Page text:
Vision Paper – Rickert
May 10, 2016
May 11, 2016
PAF: Memory of the Future
Memory is a strange aspect of human life. I think we can all agree on that, yes? There are short-term and long-term memory, augmented memory and misinformation effect, Alzheimer’s disease and dementia. For being something so fragile and suggestible there is a lot riding on the memory. Truth and reason are void without memory to solidify their accuracy. Emotions have no home base without memory. The body is no longer functional when memory disappears.
Would you believe me if I told you 300 years from today, the concept of a good memory is no longer necessary? It is true. Let me explain it to you.
2316 is the year the Personal Assistant Flyer (PAF) is released and mandated by the government to the general public. PAFs are small, noiseless modules that follow their masters at all times, day or night. PAFs record data of all sorts including video, sounds, smells, weather, emotions and interactions of their masters from an adjustable flying distance of three inches to ten feet. GPS units and sensors keep PAFs flying by their masters at all times, and an alert will sound and send a message to the government when the distance reaches more than 100 feet, because that means something might have gone wrong. PAFs are almost an extension of the brain and nervous system. PAFs and their masters are so intertwined that many masters name and decorate their PAFs to resemble their own looks.
PAFs are a required for every human beginning from the age of five onwards. When born, parents can buy their child a new PAF to start from scratch, or they can reprogram an existing PAF for their child by age five (I will explain this further in the report).
May 15th is record day. Every year, all functioning aspects of society stop so everyone can upload, organize and store their memories, thoughts, and personalities to their PAF. Normal functioning memories (like those we have in 2016) are continued to be stored in the brain, but accurately recorded, fact and data based memories from birth to death are stored in the PAF, accessible in seconds purely by thought. Data is stored in the PAFs forever, until intentionally reprogrammed.
This technology has been very positive for the general public. It helps combat diseases that affect memory, prevents memory loss from old age, and even provides an option of immortality. People no longer have to be tied to their phones and cameras to capture every moment of their life, because the PAF already does that for them.
The government has also found PAFs to be extremely valuable. They ensure accuracy in history and ‘truth’ because every aspect of life is recorded and filed in safekeeping. Crime prevention is at an all-time high because there is no way for criminals to escape the hard evidence to put them away for their crime because it will all be recorded.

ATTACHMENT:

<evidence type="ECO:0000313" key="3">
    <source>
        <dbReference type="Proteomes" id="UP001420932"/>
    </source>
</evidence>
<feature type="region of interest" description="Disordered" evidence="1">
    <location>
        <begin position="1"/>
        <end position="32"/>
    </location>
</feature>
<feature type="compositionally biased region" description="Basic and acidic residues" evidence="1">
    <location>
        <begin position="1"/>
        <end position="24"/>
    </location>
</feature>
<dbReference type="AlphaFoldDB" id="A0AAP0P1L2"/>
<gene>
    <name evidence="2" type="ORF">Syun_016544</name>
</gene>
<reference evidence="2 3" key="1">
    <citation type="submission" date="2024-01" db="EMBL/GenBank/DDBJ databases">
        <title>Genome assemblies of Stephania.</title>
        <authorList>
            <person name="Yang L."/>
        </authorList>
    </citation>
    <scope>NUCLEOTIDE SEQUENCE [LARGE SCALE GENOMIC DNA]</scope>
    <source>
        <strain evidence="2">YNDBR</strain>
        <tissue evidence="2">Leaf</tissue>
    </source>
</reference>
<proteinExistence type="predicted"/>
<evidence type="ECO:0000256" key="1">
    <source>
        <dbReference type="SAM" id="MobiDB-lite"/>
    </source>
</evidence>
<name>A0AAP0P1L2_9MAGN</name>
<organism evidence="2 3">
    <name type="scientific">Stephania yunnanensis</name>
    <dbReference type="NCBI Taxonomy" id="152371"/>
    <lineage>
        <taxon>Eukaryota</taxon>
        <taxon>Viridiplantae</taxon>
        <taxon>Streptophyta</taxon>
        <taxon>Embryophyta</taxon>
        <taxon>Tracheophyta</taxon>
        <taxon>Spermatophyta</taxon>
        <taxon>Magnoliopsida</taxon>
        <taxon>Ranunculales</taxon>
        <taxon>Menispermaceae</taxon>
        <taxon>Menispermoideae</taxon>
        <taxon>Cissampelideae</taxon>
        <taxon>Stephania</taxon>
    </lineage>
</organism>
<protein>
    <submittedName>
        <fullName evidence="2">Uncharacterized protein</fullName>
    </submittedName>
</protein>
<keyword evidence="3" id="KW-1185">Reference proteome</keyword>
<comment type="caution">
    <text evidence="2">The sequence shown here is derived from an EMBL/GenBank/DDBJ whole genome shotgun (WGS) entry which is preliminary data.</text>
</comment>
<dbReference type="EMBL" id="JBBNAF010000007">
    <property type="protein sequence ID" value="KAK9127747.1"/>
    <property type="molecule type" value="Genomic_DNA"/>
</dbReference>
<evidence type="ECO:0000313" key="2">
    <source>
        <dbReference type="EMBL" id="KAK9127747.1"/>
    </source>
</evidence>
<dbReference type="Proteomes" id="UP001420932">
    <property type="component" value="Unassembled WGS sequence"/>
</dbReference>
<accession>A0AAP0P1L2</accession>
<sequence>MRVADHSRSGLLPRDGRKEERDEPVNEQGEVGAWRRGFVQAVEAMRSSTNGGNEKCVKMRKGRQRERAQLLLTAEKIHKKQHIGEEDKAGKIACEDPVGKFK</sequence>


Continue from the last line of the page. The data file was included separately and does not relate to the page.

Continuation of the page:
However, PAFs have also created a social structure controlled by money and the power of memory. You see, every year on record day, people must connect and log their IQ, beauty, and health data markers to the world government systems. Those with higher IQs are automatically given better, higher paying jobs. Those with perfect health marks are given free health insurance and the price increases as health declines. And it is just human nature to want to not only be beautiful in one’s own skin, but as beautiful as possible.
This recording and ranking system has led to a black market of bodies. You see, because all functions of the brain, and the soul in some aspect, are stored in the PAF, the physical body is just an external representation of the human, but all personal qualities of that human being are stored in the PAF. It is possible to essentially switch bodies by connecting the PAF to a different body. Some masters do this because their body is unhealthy or physically unfit and they want to have a healthier body, some do not like the physically appearance of their body and want to switch to a body that they deem more beautiful, and some use this method to more or less never die. When the current body is reaching its age limit, the master can switch their PAF to someone willing to be bought out, or to a five-year-old body looking for a PAF and start their physical life over with their old memories, personality traits, and other non-tangible features intact. Sometimes high-quality (healthy and beautiful) bodies are sold for millions of dollars. The master being bought out would then give that money to their family and let their PAF be reprogrammed, essentially killing them. This practice had led to an unethical pattern of the 1% living forever by continuing to buy younger bodies until they no longer suit their needs and then letting those bodies die off to move on to yet again younger bodies. On the other side of the equation, people living in poverty are bidding against each other, driving down the prices lower and lower, until they are selling their PAFs off for fractions of what they were originally sold for. These people are sacrificing their lives to provide pennies in additional wealth for their families.